Software giant Microsoft and open-source start-up Indrema are busy enticing game developers to write software for their upcoming game consoles, both set to debut next year. The selection and quality of software that results from their efforts will be the determining factor, analysts say, in whether either console earns a spot in the living rooms of the future.
Franchise titles such as "Crash Bandicoot" and "Grand Turismo" made the original PlayStation the market leader, while early sales of Sega's Dreamcast console were largely driven by the breakthrough fighting game "Soul Calibur."
"This is the period of time where the video games companies are laying the foundation for the success or failure of a console. Getting the right developers, getting the right games--that's the critical factor," said Schelley Olhava, an analyst at market researcher IDC.
"The hardware can be the most spectacular piece of engineering ever. But without the right games to drive interest, it doesn't count for much."
Microsoft announced in September that more than 150 developers already have signed up to work on titles for its Xbox console, which is set to hit the market in October 2001. Market leader Sony, by contrast, has more than 300 developers and publishers working on PS2 projects.
Earlier this month, Microsoft announced two programs--the Independent Developer Program and the Incubator Program--to encourage smaller developers by providing free software writing tools and waiving normal prepublishing requirements.
Indrema, a Linux start-up whose L600 console is slated to go on sale in the spring, this month launched the Indrema Developer Network, a Web site meant to serve as a comprehensive resource for developers interested in the console. The site includes downloadable tools for writing games and hosting projects, as well as updated technical specs on the console and exchange forums for developers who want to collaborate on titles.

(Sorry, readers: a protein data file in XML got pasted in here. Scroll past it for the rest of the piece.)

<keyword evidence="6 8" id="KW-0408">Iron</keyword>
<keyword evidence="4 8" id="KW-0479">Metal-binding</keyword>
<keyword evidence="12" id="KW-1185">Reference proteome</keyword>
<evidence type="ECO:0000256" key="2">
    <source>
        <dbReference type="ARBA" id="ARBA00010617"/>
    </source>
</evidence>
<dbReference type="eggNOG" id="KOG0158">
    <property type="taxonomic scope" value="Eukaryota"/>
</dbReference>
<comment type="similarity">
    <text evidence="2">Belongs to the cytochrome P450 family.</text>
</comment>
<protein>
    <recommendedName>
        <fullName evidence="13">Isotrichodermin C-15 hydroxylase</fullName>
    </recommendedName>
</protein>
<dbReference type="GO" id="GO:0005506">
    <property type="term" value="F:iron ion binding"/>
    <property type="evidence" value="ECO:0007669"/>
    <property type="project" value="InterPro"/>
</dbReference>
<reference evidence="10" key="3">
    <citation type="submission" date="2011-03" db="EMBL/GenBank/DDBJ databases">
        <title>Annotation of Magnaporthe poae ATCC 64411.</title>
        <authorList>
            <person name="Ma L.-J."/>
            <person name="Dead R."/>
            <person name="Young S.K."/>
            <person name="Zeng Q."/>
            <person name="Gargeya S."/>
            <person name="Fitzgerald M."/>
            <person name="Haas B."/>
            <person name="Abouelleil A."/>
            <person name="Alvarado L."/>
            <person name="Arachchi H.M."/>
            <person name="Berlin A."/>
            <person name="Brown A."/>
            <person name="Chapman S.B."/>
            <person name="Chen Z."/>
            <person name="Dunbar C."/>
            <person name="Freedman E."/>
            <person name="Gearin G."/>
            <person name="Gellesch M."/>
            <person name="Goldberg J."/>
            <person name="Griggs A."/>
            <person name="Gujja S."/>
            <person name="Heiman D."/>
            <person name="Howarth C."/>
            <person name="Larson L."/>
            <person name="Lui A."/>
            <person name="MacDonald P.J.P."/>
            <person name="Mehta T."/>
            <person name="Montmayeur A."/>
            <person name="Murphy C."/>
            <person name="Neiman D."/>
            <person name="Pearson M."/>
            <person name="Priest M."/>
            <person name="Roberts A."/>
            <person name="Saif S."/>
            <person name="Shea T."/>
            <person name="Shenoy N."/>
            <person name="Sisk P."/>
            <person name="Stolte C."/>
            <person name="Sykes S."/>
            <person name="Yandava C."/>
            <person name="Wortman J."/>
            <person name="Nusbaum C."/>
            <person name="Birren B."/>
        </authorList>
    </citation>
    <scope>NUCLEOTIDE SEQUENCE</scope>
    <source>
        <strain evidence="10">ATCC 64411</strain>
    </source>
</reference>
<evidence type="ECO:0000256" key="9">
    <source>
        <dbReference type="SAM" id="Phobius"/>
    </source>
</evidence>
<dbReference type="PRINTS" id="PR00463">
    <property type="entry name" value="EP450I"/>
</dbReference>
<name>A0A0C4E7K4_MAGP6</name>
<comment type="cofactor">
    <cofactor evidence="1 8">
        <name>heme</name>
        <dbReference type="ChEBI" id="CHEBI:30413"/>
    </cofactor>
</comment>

Both Microsoft and Indrema also are touting accessible hardware designs they say will allow developers to exploit the full power of the console without the break-in period required by other consoles.
"We've talked with a lot of developers, and when they're approached with a new platform, you hear a lot of, 'I'm sure I'll have it figured out in one or two years,'" said J. Allard, Microsoft's general manager for the Xbox platform. "We never want to hear that kind of dialogue with our developers. We've tried to make (Xbox) superapproachable from a technology point of view, so developers can focus on the creative aspects of their work instead of figuring out how the plumbing works."
Microsoft and Indrema both stand to benefit from widespread frustration among game developers over the PlayStation 2. Although anxiously awaited by gamers, the new console's complex, multiprocessor architecture and limited selection of developer tools caused endless headaches for software writers and resulted in an underwhelming selection of game titles--26, to be exact--when the console launched last month.
"The PS2 is an absolute, positive bear to program," said Michael Goodman, senior analyst at The Yankee Group. "Sony is not exactly known for having the greatest developer relations. They sort of have a 'take it or leave it' attitude. When you have 60-some percent market share, you can get away with that to some extent."
While they can't ignore Sony, developers frustrated with the difficulty of getting their PS2 ideas to work are likely to be more interested in new consoles that promise better results with fewer headaches, Goodman said.
|Sega vs. Sony|
Nintendo, an established game console contender, has learned from its own mistakes, citing widespread developer frustration with the current N64 console in its efforts to make the design of the next-generation Gamecube console easier to program. The Gamecube is due on the market around the same time next year as the Xbox.
"Instead of going for the highest possible performance, which does not contribute to software development, our idea was to create a developer-friendly, next-generation TV game machine that maintained above-standard capabilities," according to the company's Web site. "In order to accomplish this, we have painstakingly removed the 'bottlenecks' which hinder an efficient system."
Developers have said Gamecube design decisions such as increased cache memory to speed data to the main processor and tools that automate repetitive graphics tasks show that Nintendo is serious about developer concerns.
"I think what you'll find is that it'll take a good long while to reach the maximum (performance) on PlayStation 2, whereas on the Gamecube, if it's more accessible, you'll have better-looking games earlier," Gregory P. Zeschuk, CEO of developer Bioware, said in a recent interview on developer news site IGN.com.